Commission Vs. Flat Fee Realtors
From online financial advisors to the new
fee-for-service brokers, the question is being asked, "Why should Realtors be
paid by commission?" After all, many brokers agree that the same steps must be
performed to get a home to close whether it is a $100,000 starter home or a
million dollar mansion. In fact, the starter home is often more difficult, so
why should the price of the home determine the Realtor's fee?
Just the fact that the question is being
asked and acted upon by emerging Internet companies should cause Realtors to
seek the ghostly handwriting on the wall. Realtors may soon quickly arrive at
the same place as the travel and stock brokerage industries - slashing prices
while turning over many of the chores of home buying and selling to the
Consumerism, particularly by those who are
computer-enabled, is demanding lower costs to the real estate transaction from
all principles. Buyers can already apply for a loan (and ask online lenders to
cut the junk fees) and shop for a home online, putting the Realtor further down
the food chain. When asked, many Realtors are hard-pressed to justify their fees
to such pro-active customers who only want them to help them close the home.
That means Realtors are often asked to either reduce their commissions or to
provide select services at specific fees.
Commission is the fee structure of
tradition, but Realtors may find that tradition holds no stronger shield than it
did for the travel industry, particularly for agents. Consumerism and the desire
for lower fees drove tremendous changes in the airline industry, at the expense
of the travel agent, the airlines, and the passengers.
Less than three years ago, travel agents
were stunned to wake up one day and find their 10 percent commissions had been
cut to a $50 maximum per ticket by the airlines. Quickly taking the place of the
now obsolete travel agent are Internet companies run by third-party technicians.
These entrepreneurs found they could operate a travel business on virtual
cost-cutting, and many have been successful. The same is true of online stock
brokerages. The emergence of low-cost, low-ante stock brokerages has
revolutionized trading. From day-trading to ordinary Joes being able to
participate in IPOs thanks to their online trading companies, buying stocks will
never again be the domain of the wealthy only.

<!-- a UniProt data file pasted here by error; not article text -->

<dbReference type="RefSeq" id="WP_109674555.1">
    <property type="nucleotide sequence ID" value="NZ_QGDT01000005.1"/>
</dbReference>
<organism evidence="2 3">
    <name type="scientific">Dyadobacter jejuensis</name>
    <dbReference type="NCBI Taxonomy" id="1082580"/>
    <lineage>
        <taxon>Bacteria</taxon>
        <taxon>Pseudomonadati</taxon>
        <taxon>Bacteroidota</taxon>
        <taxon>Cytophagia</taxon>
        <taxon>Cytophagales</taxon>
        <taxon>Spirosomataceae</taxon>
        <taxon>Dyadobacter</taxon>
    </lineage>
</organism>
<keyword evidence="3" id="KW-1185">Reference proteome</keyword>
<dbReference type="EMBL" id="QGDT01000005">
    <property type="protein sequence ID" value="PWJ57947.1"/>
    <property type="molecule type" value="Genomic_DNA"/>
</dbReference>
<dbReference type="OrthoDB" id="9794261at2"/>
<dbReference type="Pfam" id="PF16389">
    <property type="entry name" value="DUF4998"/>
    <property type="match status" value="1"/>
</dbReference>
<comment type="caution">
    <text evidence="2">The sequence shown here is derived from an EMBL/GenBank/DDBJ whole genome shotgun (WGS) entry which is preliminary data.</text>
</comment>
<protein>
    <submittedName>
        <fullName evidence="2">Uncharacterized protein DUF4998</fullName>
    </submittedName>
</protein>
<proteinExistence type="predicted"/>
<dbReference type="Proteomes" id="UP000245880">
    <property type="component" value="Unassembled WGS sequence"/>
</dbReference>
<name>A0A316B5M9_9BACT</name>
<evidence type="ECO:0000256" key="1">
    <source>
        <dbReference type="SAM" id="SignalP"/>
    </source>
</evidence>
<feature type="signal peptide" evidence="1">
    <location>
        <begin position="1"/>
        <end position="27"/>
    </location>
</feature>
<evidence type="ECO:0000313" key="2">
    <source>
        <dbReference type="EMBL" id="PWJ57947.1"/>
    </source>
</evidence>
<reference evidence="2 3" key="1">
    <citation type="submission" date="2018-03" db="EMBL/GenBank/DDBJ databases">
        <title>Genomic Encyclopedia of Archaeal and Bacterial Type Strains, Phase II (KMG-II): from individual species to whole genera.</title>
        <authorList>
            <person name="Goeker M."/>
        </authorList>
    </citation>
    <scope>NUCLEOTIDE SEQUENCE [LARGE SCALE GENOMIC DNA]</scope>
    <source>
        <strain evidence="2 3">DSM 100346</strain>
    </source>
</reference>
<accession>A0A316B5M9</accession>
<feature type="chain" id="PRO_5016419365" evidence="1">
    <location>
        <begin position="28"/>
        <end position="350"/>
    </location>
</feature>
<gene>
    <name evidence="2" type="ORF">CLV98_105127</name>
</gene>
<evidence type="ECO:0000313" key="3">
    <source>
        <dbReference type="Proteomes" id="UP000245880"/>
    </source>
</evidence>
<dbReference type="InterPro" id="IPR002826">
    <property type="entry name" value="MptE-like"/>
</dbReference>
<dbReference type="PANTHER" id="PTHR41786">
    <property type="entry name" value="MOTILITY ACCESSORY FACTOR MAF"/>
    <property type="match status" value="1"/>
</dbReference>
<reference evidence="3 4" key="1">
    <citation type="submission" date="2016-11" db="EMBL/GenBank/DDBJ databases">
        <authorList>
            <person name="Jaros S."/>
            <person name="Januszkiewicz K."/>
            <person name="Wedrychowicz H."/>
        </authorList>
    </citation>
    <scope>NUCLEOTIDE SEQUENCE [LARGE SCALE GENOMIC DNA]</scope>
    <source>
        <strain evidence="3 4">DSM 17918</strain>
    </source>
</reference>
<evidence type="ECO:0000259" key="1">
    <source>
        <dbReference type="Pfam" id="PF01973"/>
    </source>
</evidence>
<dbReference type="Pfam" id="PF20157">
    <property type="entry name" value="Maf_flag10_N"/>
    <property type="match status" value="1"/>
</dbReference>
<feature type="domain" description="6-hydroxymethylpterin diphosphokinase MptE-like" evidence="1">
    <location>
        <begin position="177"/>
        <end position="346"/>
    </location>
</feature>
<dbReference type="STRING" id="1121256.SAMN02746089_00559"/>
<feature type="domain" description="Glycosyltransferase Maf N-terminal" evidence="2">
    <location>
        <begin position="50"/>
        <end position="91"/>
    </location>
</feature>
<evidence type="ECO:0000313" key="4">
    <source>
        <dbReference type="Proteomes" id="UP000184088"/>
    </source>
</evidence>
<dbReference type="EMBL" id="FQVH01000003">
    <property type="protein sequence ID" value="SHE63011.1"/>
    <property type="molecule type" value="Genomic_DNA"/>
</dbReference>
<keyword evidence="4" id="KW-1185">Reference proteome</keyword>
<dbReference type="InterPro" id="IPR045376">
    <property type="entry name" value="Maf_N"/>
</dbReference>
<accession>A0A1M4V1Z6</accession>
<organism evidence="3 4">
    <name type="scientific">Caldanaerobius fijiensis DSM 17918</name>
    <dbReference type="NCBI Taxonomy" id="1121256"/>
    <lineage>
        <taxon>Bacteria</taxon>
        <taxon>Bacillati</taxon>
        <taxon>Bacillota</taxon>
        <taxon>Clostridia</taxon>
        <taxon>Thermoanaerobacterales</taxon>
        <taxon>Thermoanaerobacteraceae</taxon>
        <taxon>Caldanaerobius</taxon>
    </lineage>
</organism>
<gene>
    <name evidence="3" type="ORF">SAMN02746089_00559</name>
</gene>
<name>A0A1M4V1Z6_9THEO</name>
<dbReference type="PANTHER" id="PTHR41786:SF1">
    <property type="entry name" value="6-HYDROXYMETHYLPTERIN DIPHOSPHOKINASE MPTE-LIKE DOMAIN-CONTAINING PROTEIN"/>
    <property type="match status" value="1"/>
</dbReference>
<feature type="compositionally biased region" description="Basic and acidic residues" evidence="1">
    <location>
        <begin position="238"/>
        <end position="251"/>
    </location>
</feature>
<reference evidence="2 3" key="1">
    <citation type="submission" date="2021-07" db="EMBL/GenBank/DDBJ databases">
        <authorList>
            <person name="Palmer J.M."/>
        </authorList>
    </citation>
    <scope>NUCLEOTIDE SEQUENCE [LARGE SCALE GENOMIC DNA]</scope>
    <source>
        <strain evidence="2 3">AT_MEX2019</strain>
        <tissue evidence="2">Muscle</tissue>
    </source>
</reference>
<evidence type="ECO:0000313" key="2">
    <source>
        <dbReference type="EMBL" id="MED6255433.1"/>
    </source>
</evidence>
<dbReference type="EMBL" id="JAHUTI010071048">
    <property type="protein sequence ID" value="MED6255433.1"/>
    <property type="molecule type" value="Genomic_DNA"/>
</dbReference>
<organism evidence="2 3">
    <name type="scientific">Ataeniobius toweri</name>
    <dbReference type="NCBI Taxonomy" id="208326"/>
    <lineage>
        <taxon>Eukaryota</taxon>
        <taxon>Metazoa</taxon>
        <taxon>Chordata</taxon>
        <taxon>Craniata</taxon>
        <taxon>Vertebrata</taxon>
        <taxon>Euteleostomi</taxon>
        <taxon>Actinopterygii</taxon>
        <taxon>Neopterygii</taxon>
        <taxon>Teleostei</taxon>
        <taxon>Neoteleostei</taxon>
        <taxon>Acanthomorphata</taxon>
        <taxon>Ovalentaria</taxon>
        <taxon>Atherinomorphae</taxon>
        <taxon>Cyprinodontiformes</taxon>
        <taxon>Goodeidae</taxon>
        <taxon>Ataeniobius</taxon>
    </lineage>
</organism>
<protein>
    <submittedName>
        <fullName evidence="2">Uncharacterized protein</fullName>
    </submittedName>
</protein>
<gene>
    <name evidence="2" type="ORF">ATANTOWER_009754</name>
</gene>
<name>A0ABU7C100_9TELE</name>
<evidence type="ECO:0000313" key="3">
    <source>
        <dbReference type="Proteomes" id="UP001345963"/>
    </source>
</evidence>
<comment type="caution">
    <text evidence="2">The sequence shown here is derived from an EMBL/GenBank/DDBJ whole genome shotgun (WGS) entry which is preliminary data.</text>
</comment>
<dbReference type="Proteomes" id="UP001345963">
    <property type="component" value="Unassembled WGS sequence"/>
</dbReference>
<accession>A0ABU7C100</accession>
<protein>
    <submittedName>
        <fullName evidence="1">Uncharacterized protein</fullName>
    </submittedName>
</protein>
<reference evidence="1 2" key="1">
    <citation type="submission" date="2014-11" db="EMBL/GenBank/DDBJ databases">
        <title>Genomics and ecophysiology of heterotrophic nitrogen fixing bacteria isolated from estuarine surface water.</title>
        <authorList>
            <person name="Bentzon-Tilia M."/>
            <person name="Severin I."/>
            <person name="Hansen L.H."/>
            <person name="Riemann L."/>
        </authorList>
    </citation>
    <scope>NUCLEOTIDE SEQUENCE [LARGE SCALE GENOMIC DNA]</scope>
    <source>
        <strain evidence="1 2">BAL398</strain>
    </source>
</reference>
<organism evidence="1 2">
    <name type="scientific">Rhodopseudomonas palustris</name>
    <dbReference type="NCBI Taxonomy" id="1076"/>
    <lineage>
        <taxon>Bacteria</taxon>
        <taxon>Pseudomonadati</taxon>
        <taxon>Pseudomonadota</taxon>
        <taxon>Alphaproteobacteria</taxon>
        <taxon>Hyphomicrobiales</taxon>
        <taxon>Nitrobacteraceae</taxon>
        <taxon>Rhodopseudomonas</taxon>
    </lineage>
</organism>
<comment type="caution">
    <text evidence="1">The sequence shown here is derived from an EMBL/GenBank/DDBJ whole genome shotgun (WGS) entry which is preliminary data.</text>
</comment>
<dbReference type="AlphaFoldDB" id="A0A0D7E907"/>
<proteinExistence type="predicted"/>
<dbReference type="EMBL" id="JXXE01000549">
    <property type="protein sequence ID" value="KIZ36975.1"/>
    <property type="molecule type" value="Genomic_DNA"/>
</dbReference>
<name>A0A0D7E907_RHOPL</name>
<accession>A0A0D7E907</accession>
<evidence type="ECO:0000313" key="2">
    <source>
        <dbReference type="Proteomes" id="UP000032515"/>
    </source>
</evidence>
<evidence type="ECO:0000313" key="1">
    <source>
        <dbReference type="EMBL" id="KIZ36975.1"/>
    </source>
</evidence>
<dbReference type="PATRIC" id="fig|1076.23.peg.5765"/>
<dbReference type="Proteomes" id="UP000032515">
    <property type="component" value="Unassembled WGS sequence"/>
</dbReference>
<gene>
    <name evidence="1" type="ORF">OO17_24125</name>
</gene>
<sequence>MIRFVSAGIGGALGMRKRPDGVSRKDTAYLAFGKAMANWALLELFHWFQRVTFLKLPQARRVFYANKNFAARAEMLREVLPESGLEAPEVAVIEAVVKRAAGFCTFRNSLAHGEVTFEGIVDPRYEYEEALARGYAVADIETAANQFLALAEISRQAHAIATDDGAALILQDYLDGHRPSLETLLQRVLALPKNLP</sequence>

The real estate industry faces the same
situation with fee-for-service and discount brokerage which, I believe, will
make a stronger impact this year than ever before. The reason? Two well-funded
Homebytes.com, along with numerous independents including
eRealty.com, are going to see to it that the MLS-listed home is going to be
inexpensive for sellers - as long as they pay up front and choose services
These third-party companies are betting on
the consumer, not on the traditions of the industry. They are taking advantage
of the buyer-friendly aspects of the Internet to create services and attractions
that will capture the buyer's attention and loyalty. This flies in the face of
the traditional real estate practice in which the seller is sovereign.
The only way to beat back the competition
that third party companies and other discount brokers present will be in the
restructuring of fees, the clarification of agency relationships, and
improvement in service delivery. To stay ahead of the daily challenges posed by
Internet-enabled competitors, Realtors will have to go beyond continuing
education to proactive learning.
The increasing popularity of the Internet
delivers a clear message. Demand for online services, competitive pricing, and
better service will only increase. The best defense for an agent is to be able
to outline and assign realistic values and profit centers to their services.
This exercise could prove enlightening in a number of ways. Agents could quickly
learn where they are overspending their time and resources and which activities
bring more "rain" or revenues to their businesses.